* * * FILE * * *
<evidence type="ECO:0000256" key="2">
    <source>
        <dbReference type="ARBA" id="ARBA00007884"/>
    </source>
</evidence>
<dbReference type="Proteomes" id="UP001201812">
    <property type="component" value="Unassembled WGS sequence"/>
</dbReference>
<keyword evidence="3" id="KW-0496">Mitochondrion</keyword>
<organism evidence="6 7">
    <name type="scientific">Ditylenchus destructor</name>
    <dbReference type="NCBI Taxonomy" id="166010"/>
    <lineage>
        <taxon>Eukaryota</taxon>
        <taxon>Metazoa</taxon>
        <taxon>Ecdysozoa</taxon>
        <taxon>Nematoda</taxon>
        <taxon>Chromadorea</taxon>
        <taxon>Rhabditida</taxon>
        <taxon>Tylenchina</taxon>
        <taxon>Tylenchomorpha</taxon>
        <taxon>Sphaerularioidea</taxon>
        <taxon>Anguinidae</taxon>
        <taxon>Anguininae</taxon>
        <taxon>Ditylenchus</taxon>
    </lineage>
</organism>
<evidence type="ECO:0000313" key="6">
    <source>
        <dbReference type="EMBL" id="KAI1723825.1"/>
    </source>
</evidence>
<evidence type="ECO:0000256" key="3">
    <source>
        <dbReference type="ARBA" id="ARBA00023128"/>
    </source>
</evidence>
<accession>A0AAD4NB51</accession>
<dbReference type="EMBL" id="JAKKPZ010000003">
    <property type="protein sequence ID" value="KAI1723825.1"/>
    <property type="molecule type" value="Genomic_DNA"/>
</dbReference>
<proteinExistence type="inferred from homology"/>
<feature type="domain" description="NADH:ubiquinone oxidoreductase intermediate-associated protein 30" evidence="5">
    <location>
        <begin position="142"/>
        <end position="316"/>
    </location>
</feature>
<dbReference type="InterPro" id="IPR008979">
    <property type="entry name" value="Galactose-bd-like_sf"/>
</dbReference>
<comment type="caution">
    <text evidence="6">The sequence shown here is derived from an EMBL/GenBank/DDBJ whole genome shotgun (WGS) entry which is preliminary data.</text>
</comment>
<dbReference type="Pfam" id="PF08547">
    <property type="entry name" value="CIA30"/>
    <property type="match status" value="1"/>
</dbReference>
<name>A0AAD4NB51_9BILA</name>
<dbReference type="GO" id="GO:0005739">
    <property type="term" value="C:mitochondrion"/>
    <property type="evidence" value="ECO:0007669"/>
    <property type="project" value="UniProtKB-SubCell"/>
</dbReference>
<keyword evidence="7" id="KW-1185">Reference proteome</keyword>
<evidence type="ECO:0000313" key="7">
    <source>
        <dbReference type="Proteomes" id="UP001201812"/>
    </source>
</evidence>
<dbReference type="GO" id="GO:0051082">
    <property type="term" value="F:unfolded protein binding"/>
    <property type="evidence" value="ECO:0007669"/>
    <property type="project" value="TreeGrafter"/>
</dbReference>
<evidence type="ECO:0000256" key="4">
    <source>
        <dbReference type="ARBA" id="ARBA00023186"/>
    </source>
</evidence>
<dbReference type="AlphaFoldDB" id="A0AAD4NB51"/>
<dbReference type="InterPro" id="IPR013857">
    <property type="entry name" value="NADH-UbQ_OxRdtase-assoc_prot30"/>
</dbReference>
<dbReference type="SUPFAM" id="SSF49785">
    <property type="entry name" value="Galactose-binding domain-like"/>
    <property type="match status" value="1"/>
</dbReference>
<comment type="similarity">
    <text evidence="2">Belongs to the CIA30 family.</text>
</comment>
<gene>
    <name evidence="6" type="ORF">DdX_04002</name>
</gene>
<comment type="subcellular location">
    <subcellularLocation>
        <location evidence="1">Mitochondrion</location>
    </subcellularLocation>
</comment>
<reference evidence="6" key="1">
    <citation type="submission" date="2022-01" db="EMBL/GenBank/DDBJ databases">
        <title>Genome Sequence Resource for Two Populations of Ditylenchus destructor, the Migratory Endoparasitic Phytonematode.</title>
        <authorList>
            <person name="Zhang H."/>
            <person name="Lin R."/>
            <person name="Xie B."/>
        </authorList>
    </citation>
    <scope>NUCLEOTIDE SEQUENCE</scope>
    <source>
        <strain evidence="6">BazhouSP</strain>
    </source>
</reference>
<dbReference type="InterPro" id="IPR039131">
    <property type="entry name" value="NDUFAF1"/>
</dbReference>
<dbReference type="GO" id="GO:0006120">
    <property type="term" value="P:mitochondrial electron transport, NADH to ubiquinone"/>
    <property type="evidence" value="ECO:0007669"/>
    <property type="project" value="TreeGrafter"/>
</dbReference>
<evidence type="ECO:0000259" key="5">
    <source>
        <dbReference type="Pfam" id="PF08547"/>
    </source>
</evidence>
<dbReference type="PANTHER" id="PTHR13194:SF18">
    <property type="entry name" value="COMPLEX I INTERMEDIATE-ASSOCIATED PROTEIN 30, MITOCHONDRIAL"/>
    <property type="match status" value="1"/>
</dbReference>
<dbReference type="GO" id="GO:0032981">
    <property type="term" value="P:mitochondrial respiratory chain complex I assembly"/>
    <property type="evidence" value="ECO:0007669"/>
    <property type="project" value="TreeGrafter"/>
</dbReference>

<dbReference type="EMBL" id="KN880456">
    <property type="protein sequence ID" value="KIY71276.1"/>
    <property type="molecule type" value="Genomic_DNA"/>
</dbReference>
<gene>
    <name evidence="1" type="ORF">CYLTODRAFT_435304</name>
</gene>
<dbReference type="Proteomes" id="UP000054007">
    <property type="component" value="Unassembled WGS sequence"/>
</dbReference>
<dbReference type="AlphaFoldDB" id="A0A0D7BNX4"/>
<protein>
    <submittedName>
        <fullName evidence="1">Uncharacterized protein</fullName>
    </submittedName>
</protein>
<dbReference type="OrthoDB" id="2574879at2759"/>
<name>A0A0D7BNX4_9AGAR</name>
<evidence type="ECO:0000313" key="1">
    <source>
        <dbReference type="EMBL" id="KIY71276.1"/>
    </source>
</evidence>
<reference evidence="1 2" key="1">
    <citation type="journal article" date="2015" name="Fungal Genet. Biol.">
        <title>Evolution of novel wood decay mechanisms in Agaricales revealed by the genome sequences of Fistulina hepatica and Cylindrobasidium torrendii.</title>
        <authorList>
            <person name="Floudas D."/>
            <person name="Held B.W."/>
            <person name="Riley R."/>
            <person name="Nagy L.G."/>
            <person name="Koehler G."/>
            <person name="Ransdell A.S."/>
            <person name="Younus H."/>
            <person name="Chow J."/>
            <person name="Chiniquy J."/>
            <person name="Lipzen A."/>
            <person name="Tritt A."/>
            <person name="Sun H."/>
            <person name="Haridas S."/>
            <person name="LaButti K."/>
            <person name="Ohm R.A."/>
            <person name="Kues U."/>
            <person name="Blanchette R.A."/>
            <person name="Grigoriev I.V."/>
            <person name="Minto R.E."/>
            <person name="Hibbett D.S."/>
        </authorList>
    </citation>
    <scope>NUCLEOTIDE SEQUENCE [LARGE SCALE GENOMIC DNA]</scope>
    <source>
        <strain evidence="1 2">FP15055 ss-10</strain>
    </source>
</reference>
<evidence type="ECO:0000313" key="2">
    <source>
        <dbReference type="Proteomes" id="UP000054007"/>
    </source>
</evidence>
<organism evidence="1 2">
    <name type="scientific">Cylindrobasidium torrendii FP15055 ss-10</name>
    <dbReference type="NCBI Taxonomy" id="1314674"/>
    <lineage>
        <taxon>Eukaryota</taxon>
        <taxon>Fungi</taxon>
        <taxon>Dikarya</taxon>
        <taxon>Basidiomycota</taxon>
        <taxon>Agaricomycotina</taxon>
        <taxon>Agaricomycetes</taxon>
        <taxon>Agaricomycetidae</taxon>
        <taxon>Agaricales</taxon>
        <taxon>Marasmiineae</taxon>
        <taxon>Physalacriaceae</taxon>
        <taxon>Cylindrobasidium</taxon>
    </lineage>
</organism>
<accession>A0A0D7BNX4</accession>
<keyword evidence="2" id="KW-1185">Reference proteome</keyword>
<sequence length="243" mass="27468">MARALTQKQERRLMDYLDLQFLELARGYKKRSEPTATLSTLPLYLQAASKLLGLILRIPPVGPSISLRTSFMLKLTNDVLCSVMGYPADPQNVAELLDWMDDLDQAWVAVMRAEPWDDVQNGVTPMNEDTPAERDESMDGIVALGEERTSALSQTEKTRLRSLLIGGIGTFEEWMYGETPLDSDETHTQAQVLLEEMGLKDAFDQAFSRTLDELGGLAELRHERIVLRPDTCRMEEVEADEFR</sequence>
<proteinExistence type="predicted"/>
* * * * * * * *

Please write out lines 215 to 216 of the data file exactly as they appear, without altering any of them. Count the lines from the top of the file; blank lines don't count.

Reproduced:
<sequence length="243" mass="27468">MARALTQKQERRLMDYLDLQFLELARGYKKRSEPTATLSTLPLYLQAASKLLGLILRIPPVGPSISLRTSFMLKLTNDVLCSVMGYPADPQNVAELLDWMDDLDQAWVAVMRAEPWDDVQNGVTPMNEDTPAERDESMDGIVALGEERTSALSQTEKTRLRSLLIGGIGTFEEWMYGETPLDSDETHTQAQVLLEEMGLKDAFDQAFSRTLDELGGLAELRHERIVLRPDTCRMEEVEADEFR</sequence>
<proteinExistence type="predicted"/>